Our authentic flavours are thanks to our local woodlands


Video produced by Thom Atkinson


We use two traditional smoking methods for different types of products, and to create specific flavours and textures.

Hot smoking

For our hot smoking, we had our kiln built by local craftsmen to our own specification which burns an open fire of seasoned Kent and Sussex oak. The process is so hands-on, our chief smoker chops the kindling and logs himself to make sure they’re exactly the right size for the grate and to maintain an even temperature.

The fire’s important because, uniquely, we rely on it to bring the meat or fish up to a cooking temperature as well as to produce smoke. To us, the traditional method of exposing the product to oak throughout the process creates a more authentic and balanced taste.

Our chief smoker’s expert eye and 20-odd years of experience means that he knows almost instinctively when to close up the fire and start the smoking stage.

Hot smoking gives fish a flaky texture, so our hot roast smoked salmon is actually cold smoked first to make it firm enough for slicing. We also hot-smoke chicken and duck which means it is cooked and ready to eat.

Cold smoking

Our traditional brick kilns are used for all of our cold-smoking.  The purpose here is not to cook the fish or meat, but to gently remove moisture – the original intention being to preserve fresh food – and add flavour.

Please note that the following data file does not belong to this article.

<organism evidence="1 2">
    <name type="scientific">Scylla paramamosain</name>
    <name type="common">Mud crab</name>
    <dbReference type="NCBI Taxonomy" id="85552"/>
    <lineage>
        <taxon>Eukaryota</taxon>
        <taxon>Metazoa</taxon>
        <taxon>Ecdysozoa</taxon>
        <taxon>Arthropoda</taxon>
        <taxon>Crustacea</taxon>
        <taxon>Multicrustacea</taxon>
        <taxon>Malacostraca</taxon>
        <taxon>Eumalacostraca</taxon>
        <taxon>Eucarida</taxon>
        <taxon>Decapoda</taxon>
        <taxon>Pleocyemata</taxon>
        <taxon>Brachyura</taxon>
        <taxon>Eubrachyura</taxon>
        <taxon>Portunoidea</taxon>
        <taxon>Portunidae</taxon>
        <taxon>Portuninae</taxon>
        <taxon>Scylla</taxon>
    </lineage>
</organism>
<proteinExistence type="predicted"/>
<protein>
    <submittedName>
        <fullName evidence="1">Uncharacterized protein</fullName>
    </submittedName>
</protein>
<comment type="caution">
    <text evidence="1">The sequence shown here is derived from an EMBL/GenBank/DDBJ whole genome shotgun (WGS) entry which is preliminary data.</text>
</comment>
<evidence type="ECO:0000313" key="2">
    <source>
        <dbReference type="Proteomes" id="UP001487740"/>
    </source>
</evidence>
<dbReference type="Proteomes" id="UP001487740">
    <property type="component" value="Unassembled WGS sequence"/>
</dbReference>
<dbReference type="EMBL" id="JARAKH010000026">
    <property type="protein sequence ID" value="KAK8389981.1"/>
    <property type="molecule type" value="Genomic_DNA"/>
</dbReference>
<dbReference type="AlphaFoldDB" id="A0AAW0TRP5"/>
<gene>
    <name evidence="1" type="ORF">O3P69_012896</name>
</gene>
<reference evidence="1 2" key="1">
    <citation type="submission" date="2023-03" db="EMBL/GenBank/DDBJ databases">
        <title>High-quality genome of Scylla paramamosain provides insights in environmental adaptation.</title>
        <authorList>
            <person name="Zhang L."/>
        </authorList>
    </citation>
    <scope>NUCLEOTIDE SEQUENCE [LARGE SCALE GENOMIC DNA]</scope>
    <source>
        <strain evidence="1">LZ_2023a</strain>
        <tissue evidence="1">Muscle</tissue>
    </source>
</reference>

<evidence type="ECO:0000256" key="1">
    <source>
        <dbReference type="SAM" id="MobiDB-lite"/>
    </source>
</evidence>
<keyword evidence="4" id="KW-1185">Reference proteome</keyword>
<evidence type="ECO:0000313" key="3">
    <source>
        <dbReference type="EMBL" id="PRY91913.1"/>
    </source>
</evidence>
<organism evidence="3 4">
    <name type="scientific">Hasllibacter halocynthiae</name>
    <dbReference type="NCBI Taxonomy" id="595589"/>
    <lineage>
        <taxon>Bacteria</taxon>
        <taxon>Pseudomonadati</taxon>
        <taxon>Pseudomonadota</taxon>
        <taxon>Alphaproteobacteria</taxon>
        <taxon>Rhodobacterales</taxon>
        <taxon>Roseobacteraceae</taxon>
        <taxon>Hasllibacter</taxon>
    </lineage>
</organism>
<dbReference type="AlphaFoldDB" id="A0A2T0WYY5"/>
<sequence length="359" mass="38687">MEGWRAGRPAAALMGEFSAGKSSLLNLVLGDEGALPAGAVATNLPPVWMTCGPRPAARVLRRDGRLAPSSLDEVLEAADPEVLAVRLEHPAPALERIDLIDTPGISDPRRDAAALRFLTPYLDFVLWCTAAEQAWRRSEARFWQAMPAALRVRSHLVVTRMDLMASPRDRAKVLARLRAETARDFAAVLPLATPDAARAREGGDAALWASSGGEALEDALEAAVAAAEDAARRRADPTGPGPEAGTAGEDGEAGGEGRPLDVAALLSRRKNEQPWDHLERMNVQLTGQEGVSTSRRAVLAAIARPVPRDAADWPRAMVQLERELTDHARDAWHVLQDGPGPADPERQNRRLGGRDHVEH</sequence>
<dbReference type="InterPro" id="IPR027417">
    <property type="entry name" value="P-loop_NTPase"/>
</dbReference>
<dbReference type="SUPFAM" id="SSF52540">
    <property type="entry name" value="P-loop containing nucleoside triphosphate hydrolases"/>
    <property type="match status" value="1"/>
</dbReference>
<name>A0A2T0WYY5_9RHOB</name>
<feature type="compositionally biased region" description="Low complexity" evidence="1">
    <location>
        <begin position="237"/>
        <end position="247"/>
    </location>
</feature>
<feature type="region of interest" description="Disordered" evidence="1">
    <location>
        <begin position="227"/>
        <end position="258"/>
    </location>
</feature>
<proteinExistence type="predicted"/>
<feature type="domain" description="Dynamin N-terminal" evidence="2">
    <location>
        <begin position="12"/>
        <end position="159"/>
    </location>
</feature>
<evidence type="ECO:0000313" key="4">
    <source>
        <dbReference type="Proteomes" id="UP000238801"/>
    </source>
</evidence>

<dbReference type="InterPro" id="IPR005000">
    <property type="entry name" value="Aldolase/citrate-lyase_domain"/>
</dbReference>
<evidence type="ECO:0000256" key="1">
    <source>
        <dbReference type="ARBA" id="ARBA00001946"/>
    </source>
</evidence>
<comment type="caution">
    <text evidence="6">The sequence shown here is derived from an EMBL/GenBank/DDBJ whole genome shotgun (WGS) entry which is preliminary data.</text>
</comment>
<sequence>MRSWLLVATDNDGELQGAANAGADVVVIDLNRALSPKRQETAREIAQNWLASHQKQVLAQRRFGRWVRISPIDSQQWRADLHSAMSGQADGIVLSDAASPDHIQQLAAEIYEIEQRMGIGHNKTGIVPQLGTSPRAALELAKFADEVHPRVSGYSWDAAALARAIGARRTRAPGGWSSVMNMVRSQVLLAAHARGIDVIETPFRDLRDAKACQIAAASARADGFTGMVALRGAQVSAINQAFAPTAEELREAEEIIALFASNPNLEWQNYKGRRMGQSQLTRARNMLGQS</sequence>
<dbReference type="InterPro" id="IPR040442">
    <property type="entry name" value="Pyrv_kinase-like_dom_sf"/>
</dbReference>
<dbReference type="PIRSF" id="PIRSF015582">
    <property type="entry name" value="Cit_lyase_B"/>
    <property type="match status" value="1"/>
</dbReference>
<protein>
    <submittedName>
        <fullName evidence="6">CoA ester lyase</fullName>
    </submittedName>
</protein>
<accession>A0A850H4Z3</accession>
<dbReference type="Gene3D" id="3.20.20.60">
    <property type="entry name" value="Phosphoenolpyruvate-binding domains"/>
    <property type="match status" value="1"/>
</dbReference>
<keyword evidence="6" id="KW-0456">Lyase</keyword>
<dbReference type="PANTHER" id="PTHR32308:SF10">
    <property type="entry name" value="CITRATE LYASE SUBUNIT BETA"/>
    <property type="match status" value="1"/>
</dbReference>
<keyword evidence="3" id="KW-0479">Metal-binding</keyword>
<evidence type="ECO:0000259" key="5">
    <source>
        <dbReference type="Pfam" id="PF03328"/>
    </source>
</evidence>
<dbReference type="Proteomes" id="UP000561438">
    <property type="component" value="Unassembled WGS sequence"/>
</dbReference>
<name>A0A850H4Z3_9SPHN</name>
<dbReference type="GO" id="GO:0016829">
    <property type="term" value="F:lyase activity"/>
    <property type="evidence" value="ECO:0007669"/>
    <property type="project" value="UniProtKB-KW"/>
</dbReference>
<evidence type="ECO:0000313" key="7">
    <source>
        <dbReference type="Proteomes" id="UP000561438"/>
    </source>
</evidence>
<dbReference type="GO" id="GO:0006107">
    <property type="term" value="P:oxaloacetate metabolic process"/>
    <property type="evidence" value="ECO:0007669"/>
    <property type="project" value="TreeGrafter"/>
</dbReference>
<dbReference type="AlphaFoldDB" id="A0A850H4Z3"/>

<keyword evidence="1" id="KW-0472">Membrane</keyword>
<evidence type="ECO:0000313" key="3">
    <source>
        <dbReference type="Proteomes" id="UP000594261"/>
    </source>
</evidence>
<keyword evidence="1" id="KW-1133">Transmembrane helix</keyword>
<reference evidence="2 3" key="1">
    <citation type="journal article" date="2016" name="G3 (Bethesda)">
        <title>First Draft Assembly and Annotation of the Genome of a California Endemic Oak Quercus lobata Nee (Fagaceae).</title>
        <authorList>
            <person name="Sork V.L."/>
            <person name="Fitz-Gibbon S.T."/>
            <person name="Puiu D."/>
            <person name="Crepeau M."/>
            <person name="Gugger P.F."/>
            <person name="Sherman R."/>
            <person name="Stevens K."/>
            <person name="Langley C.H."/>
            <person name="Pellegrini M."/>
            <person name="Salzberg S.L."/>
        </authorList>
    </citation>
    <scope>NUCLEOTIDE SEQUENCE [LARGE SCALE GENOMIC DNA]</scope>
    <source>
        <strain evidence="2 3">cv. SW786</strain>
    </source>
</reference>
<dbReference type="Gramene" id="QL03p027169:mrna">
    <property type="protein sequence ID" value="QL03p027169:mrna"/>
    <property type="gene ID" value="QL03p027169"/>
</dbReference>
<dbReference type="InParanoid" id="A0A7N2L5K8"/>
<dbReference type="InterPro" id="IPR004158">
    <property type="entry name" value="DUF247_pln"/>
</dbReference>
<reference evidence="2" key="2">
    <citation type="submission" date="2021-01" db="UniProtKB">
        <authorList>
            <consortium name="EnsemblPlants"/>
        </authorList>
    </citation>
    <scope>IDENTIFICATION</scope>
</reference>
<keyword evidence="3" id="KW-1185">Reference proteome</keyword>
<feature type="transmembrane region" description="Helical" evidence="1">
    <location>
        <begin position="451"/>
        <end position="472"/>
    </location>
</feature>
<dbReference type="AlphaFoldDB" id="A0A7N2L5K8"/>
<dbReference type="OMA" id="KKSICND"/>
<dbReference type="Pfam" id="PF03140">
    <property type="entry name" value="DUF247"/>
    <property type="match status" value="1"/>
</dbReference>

As the old proverb goes, there’s no smoke without fire, and we burn oak shavings which are sourced locally. The smoke rises up through the kiln by natural convection, rather than being pumped in, (so it’s gentler on tender products like trout and salmon). Unlike modern kilns, which recirculate the smoke, our traditional design draws a constant stream of fresh smoke over the food, creating a taste that’s cleaner, fresher and more authentic.

Smoking times vary according to the season. Salmon emerges firm, easy to slice and with a rich yet delicate flavour. Venison, on the other hand, stays in for longer, in which time it takes on the dry texture and deep, complex flavour you’d associate with an air-dried ham.